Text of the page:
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UK Antibiotic (Mis) Use Health Warning hot on the heels of Antidepressants

Discussion in 'Other Health News and Research' started by Firestormm, Nov 17, 2012.

  1. Firestormm

    Firestormm Guest

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    You know I can't help but feel that 'modern medicine' has come full circle now. Yesterday we had the following warning from England's Chief Medical Officer. Why the heck she was telling the general public when it's doctors who prescribe the darn things I don't know. Same applied last week I think it was, to the over-prescribing of anti-depressants when appropriate counselling would apparently suffice.

    The common-denominator? Well. A couple spring to mind. First, that GPs have swallowed the belief in 'modern medicine'. That 'science' has the answers and a drug will provide a solution in a convenient one-size-fits-all approach.

    Second, that GPs believe they no longer have control. That they don't have the time to do what they used to do (assuming that wasn't some sort of 'Golden Age' of healthcare i.e. one that never really existed or wasn't as successful as is often sold), namely to listen to patients, to examine properly, and to prescribe only when absolutely necessary, and not willy-nilly.

    But, in relation to the prescribing of drugs, do patients actually demand certain pills? Do they hold their doctors to ransom and refuse to leave until they get a prescription? I found yesterday's pronouncement and the way in which it was broadcast to the nation, quite laughable to be honest. For sure, resistance to antibiotics is building. Some strains of infection are totally resistant - MRSA for example.

    But who's responsible for that? Patients? or Doctors? Hmm....

     
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  2. Shell

    Shell Senior Member

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    When Vets stop giving antibios whole-scale to intensively farmed animals, I might take this fashionable view on antibiotic prescription. Until then...
    As for antidepressents - part of the problem there is giving the first one that pops into the docs head without the patient getting a full assessment.
     
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  3. justy

    justy Senior Member

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    You have a good point Shell, humankind is ingesting antibiotics in large quantities through meat, fish, eggs and dairy products as well as prescriptions by GP's, and this has to stop. When going on an anti candida diet the advice is very strongly to only eat limited organic meat as well as organic dairy and eggs. I am a vegetarian and i only ever eat organic dairy and local organic eggs (easy here in the country, and thieyre not expensive like in supermarkets)

    I do believe though that the medical profession has a lot to answer for in the over prescription of drugs. Antibioitcs were dished out like sweeties in the 70's - i had multiple courses as a child for tonsilitis and chest infections. Antibiotic resistent bacteria is a very dangerous threat - its not just MRSA, there is also a type of antibiotic resistant TB now as well, and many are finding that one course of antibiotics is not enought to clear up an infection.

    In the past, many people died of infections - i would have been one of those people as i have had many serious lung infections and pneumonias in my life as well as two very serious kidney infections, so i am grateful and continue to need to use them regularly. But many others are given them so that they get better 'quicker' when thier immune systems would have eventually cleared the infection itself, aided by appropriate rest, diet etc. In the hectic world we live in, people dont want to take two weeks off work to recover, or look after a sick child - they just want to get better right away.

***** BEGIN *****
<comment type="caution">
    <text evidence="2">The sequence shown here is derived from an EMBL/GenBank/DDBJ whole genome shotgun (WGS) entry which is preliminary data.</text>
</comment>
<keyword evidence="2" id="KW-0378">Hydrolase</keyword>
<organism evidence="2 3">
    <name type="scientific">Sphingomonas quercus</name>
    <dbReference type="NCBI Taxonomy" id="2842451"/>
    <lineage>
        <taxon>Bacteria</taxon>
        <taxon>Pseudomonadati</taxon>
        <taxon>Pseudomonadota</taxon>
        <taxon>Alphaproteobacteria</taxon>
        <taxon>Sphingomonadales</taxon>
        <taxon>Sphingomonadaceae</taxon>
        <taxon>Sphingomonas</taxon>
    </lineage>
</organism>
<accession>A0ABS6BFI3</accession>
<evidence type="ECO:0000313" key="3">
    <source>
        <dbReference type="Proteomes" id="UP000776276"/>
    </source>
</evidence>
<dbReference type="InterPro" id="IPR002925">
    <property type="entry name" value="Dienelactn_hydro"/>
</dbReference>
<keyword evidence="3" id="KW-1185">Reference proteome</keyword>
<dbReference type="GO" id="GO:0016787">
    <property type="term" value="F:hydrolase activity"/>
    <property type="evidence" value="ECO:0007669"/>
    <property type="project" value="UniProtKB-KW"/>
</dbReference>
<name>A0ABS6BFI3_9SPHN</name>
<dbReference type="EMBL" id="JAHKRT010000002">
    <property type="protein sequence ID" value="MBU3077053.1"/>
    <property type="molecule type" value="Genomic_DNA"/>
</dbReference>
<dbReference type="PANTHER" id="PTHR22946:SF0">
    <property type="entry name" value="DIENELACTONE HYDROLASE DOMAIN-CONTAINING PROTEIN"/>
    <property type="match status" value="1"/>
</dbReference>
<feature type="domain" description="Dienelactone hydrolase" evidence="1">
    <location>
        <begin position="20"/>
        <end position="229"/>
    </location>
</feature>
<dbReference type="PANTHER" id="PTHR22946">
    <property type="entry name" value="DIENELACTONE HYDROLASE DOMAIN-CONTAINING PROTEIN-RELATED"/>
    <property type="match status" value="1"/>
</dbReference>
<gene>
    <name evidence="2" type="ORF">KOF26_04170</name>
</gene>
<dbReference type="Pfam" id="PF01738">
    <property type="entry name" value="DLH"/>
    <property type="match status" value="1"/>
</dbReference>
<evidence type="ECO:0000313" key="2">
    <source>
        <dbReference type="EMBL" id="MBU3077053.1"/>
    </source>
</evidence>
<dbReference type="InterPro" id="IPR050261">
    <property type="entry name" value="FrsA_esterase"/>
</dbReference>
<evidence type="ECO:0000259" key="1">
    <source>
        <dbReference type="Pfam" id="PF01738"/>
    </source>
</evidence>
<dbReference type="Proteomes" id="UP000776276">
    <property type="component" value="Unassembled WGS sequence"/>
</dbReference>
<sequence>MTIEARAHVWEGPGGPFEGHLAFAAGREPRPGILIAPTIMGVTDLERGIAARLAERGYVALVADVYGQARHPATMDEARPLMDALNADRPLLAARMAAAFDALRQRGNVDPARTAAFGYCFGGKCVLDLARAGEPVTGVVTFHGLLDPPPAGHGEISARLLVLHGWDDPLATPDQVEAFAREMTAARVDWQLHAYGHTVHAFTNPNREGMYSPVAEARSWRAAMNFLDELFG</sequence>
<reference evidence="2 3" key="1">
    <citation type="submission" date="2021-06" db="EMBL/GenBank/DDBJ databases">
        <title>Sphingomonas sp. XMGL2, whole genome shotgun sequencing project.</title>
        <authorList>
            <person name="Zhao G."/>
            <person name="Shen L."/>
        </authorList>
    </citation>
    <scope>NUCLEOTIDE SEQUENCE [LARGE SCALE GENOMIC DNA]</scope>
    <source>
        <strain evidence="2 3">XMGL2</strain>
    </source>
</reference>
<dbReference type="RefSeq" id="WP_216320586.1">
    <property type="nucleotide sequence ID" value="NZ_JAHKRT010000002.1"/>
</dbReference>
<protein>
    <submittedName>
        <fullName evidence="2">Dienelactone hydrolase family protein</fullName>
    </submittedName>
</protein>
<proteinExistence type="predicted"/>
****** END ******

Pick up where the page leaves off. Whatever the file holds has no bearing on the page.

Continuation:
Years ago i took my eldest son, who was 12 to the doctor for something he had wrong and the GP wanted to know if he was allergic to any antibiotics - the GP was visibly shocked when i said he had never had any before - the get to that age in this world without having taken them seemed shocking to him.

    My thoughts on antidepressants misuse is that this has also been very overly prescirbed - particuallrly in the young. Its not just that the worng ones have been given, but very strong eveidence now shows that many popular brands work no better than a placebo, or that their efficacy is so limited that it is countered by the harm they do in side effects. I have been a voctim of this doling out of antidepressants and dont wish anyone to have to experience what i did.

    Once again - talking therapies, such as counselling are shown to be just as, if not more effective than drugs, but once again, this approach takes time, patience, money and compassion. (BTW i do not include CBT as a real talking therapy - at least not the way it is done by the NHS)

    I'm sure this thread will bring a lot of discussion,
    Take care, Justy.
     
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  4. alex3619

    alex3619 Senior Member

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    Hi justy, I suspect some of it is indeed social attitudes. Its not just that people do not want to take time off work to recover. Its that they are expected to take drugs and soldier on. Some of that is due to employers wrongly thinking this helps (via reduced sick leave payments) when I think the stats show the loss to productivity make this a bad strategy. Some of it is due to decades of pharma advertising ... those "soldier on" adds for example. If an employee told an employer, or partner, or whoever, they didn't want to take antibiotics and recover faster, how would they be treated? Its not socially acceptable to refuse treatment. In an age of medical litigation with spiralling legal insurance costs for medicos, many docs also feel pressured to give antibiotics. Better safe than sorry. So they contribute to the problem.